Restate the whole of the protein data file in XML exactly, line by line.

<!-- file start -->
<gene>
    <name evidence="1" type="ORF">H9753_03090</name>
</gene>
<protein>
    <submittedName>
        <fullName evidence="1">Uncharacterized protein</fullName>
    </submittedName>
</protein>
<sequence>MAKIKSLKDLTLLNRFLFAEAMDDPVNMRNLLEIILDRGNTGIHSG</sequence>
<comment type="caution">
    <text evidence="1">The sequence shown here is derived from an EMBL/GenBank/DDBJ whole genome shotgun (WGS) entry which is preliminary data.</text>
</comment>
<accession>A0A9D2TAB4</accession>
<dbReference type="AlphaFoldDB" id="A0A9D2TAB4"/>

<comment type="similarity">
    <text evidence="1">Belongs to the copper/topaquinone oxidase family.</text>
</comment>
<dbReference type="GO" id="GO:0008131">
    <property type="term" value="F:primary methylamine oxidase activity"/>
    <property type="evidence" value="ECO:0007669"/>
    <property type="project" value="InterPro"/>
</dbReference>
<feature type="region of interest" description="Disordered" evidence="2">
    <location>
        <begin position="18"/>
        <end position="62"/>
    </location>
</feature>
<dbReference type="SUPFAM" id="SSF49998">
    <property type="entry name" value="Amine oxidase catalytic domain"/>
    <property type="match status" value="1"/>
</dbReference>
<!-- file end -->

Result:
<gene>
    <name evidence="1" type="ORF">H9753_03090</name>
</gene>
<protein>
    <submittedName>
        <fullName evidence="1">Uncharacterized protein</fullName>
    </submittedName>
</protein>
<sequence>MAKIKSLKDLTLLNRFLFAEAMDDPVNMRNLLEIILDRGNTGIHSG</sequence>
<comment type="caution">
    <text evidence="1">The sequence shown here is derived from an EMBL/GenBank/DDBJ whole genome shotgun (WGS) entry which is preliminary data.</text>
</comment>
<accession>A0A9D2TAB4</accession>
<dbReference type="AlphaFoldDB" id="A0A9D2TAB4"/>

<comment type="similarity">
    <text evidence="1">Belongs to the copper/topaquinone oxidase family.</text>
</comment>
<dbReference type="GO" id="GO:0008131">
    <property type="term" value="F:primary methylamine oxidase activity"/>
    <property type="evidence" value="ECO:0007669"/>
    <property type="project" value="InterPro"/>
</dbReference>
<feature type="region of interest" description="Disordered" evidence="2">
    <location>
        <begin position="18"/>
        <end position="62"/>
    </location>
</feature>
<dbReference type="SUPFAM" id="SSF49998">
    <property type="entry name" value="Amine oxidase catalytic domain"/>
    <property type="match status" value="1"/>
</dbReference>